Samsung's Galaxy series is a range of mobile computers that all run on Google's Android mobile operating system. One branch of the series is not smartphones, though, but rather Samsung's stab at point-and-shoot style cameras. The company has apparently decided that the camera business suits it, and subsequently introduced the logical next step in image capturing: the Galaxy NX Digital Single-Lens Reflex camera (or simply DSLR).
According to Samsung, despite the incorporation of Android 4.2.2, the camera does not lose the focus of providing the quality and flexibility of a professional DSLR. The camera aspect of the device comes with a 20.3 megapixel APS-C sensor, 25,600 ISO sensitivity, as well as compatibility with standard NX lenses from Samsung (adapters available). It comes standard with an 18 to 55 mm OIS (Optical Image Stabilization) lens with an aperture range of between 3.5 and 5.6 f-stop. The camera can also record full HD 1080p video at 60fps.
The not-so-standard aspects of the camera include a 4.3 inch qHD (960 x 540 pixels) multi-touch screen, which runs a combination of the previously mentioned Android 4.2.2 and TouchWiz interface. At the core sits Samsung's Exynos 5410 (an octa-core ARM cortex A15 also used in some Galaxy S4 phones) utilizing 2 GB of RAM, WiFi, HSPA+ and, on select models, 4G LTE. As with standard DSLRs, the image processing is done by an external chip.
The Galaxy NX really seems to have the best of both worlds, but we can't help but think that some people wouldn't want an open source operating system that can access all your holiday pictures, your real time location (and geo-tagging), and a high-speed mobile Internet connection. Another good point is how well the battery holds up in comparison to standard DSLRs, as we can easily imagine someone playing a game on the camera while waiting in line, only to find a dead camera battery on the other side of the queue.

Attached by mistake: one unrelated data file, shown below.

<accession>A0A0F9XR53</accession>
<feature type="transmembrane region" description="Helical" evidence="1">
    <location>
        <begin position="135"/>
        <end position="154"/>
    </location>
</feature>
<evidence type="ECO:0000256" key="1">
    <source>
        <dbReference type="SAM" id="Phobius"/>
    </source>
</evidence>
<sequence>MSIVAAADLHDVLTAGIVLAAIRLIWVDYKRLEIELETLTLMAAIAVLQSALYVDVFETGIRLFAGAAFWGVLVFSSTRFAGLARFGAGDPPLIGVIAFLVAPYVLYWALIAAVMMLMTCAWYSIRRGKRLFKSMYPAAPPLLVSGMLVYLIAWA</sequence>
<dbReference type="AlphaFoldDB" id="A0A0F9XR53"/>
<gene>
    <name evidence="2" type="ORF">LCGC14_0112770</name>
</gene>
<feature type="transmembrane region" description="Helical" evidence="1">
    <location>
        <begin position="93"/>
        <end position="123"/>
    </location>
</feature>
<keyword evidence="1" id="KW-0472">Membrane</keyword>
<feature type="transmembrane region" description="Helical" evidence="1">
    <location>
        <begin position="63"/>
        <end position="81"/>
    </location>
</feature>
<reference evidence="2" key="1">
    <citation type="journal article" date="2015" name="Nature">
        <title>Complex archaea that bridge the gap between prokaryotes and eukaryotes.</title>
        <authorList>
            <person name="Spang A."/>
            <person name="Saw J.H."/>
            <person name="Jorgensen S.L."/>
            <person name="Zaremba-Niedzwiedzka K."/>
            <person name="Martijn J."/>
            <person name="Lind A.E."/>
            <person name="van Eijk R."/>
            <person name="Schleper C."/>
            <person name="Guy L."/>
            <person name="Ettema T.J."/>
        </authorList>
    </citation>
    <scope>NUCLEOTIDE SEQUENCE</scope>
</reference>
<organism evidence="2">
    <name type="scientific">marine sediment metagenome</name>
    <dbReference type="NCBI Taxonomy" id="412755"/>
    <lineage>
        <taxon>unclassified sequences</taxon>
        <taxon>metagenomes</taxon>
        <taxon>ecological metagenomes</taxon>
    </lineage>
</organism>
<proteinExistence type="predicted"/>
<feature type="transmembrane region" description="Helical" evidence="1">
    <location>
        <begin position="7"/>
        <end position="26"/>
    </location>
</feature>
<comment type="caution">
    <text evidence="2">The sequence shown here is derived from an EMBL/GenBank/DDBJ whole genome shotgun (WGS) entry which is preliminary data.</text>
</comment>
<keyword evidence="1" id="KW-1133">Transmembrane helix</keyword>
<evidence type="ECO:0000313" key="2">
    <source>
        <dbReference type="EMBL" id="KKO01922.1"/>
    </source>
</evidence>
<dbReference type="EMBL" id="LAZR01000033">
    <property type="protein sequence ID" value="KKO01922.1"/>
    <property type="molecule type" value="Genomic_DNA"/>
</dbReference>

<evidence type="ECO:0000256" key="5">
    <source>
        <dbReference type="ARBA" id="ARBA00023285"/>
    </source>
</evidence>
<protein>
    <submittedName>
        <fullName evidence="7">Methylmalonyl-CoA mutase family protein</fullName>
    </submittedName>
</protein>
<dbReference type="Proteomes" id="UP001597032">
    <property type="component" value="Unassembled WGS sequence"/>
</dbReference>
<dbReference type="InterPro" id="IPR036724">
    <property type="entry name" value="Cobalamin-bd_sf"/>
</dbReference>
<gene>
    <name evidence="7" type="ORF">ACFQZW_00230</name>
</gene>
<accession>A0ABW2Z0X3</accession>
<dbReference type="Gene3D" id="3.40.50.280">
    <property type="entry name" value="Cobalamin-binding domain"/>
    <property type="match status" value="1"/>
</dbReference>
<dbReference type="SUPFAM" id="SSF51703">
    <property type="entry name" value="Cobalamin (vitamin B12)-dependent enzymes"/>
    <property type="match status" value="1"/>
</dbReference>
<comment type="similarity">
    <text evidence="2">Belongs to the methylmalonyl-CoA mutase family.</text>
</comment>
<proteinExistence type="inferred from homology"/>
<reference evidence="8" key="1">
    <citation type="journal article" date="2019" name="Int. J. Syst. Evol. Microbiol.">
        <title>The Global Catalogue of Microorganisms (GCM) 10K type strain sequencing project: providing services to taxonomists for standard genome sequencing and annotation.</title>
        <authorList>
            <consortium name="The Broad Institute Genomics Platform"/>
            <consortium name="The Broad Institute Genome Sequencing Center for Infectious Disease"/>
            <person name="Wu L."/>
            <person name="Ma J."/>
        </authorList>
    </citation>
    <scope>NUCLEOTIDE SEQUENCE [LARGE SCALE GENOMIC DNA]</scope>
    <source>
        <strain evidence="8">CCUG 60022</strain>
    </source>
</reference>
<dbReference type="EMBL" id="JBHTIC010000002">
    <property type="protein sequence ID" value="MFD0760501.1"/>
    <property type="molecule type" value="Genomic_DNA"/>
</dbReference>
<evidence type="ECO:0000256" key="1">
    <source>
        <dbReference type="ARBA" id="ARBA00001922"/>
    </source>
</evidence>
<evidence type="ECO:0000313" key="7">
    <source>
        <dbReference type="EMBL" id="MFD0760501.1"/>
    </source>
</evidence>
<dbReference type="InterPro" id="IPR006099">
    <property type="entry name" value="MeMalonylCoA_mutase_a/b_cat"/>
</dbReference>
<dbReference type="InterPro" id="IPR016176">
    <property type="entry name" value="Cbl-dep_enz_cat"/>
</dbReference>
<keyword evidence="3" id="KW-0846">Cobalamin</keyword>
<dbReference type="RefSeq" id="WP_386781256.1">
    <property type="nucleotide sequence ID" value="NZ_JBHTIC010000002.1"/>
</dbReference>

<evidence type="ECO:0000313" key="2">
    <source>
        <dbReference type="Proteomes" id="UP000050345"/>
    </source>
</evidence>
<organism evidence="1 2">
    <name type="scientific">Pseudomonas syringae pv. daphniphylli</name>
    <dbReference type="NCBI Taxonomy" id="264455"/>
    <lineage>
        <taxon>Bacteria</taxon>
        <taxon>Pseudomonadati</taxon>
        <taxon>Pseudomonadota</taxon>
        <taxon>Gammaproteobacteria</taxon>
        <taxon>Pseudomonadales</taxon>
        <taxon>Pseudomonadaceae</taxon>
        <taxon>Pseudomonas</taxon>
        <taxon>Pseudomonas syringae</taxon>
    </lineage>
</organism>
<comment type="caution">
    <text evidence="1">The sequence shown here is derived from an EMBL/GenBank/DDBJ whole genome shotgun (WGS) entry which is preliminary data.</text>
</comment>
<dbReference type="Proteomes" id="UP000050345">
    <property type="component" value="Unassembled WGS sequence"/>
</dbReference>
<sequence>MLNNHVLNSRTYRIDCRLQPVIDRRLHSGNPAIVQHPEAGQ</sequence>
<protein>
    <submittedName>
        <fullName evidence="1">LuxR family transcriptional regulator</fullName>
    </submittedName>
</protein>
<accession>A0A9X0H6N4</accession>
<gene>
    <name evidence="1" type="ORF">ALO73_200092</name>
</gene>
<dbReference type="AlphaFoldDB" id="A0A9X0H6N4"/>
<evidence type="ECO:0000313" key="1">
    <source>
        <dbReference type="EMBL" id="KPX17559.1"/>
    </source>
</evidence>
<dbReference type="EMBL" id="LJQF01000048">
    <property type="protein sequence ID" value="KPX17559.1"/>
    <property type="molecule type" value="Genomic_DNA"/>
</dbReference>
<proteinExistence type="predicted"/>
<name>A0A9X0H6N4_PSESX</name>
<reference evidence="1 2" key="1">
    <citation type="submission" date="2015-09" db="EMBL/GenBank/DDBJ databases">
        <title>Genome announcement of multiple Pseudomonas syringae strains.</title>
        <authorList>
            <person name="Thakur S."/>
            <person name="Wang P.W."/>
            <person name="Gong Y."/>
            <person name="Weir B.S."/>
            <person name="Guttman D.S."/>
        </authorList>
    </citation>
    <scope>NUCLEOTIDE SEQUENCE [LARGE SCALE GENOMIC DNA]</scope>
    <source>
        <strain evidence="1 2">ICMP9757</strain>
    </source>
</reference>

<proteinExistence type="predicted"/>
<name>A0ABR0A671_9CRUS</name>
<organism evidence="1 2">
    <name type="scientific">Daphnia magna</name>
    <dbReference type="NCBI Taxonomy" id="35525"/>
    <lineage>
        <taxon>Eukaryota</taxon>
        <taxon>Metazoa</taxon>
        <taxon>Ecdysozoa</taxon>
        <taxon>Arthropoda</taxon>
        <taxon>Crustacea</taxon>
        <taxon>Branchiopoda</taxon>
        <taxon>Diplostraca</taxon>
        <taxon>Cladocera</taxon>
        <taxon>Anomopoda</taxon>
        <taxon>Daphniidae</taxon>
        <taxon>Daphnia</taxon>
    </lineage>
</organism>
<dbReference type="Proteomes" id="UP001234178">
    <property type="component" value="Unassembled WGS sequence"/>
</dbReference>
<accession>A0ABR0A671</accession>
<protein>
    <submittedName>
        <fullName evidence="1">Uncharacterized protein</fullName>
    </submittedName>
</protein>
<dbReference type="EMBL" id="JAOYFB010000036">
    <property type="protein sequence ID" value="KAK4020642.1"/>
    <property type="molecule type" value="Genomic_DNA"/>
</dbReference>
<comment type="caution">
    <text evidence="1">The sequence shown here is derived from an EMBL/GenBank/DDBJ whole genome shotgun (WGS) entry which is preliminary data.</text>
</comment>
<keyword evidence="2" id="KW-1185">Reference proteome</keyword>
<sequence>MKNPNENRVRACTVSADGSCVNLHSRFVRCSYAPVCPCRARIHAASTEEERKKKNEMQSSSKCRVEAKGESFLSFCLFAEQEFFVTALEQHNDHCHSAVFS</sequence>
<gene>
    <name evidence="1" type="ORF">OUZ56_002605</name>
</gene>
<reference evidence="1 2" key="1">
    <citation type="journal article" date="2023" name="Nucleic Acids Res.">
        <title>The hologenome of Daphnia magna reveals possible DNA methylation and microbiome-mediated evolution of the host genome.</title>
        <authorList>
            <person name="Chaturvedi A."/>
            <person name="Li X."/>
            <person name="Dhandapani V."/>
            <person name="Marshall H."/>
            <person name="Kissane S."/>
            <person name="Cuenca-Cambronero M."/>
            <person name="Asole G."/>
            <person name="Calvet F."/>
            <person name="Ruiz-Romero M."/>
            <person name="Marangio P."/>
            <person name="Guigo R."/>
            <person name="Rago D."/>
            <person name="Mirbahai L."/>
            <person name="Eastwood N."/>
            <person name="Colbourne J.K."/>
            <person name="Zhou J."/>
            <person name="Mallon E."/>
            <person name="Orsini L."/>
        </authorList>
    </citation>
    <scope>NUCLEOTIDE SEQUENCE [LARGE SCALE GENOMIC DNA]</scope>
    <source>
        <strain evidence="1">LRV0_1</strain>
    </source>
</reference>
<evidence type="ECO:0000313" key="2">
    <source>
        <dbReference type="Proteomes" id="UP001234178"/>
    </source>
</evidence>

Stay on the Cutting Edge
Join the experts who read Tom's Hardware for the inside track on enthusiast PC tech news — and have for over 25 years. We'll send breaking news and in-depth reviews of CPUs, GPUs, AI, maker hardware and more straight to your inbox.
Tom's Hardware is the leading destination for hardcore computer enthusiasts. We cover everything from processors to 3D printers, single-board computers, SSDs and high-end gaming rigs, empowering readers to make the most of the tech they love, keep up on the latest developments and buy the right gear.
Orange Pi teams up with Huawei to create a SBC for AI development — Huawei Ascend chip delivers 8/20 TOPS of AI performance
Modder creates an awesome modular kinetic PC case — 3D-printed gears, wood, and acrylic combine to generate mesmerizing continual movements
AMD makes CPU and GPU comeback in latest Steam Hardware Survey — Red Team regains lost ground from Nvidia and Intel
" but we can't help but think that some people wouldn't want an open source operating system that can access all your holiday pictures, your real time location (and geo-tagging), and a high-speed mobile Internet connection"Reply
I'm sorry. What?
I'd get this if I could afford it.Reply
Paparazzi dream camera.. Selling photos on the flyReply
11003477 said:" but we can't help but think that some people wouldn't want an open source operating system that can access all your holiday pictures, your real time location (and geo-tagging), and a high-speed mobile Internet connection"
I'm sorry. What?
its confusing, are they saying people dont want a camera with that function or just android devices in general?
Say "Cheeese"... wait.. I just got an update on Facebook.Reply
except, it's not a DSLR, it's a mirrorless.Reply
cool to have those features, but I think a stripped down version of the OS would be lighter on the processor and battery..Reply
Everybody look at the camera...Reply
Oh wait.. The app crash... Whoa... Why it's lagging so bad
Sorry guys, gotta restart this thing again
(3 mins booting time later)
Ok... Dammit, run out of battery
Very restrictive grip at the side. You've got to be extra careful when taking shots to avoid accidentally clicking on anything on the screen.'Reply
It seems that the common theme among all samsung products now is to shove screens of increasing largeness on them.
Finally a step in the right direction, now all they need to do is add the phone functions back in, and you will actually have a smartphone with a decent camera.Reply
Make it $600 and it will sell really well by competing with the nikon D3200 while only costing slightly more.
Other than that, it could use some physical buttons and dials.
A DSLR must allow you to adjust shutter speed, aperture, and ISO without having to move the viewfinder from your face, so having a few modifier buttons and an adjustment dial is a must for non studio photography of people.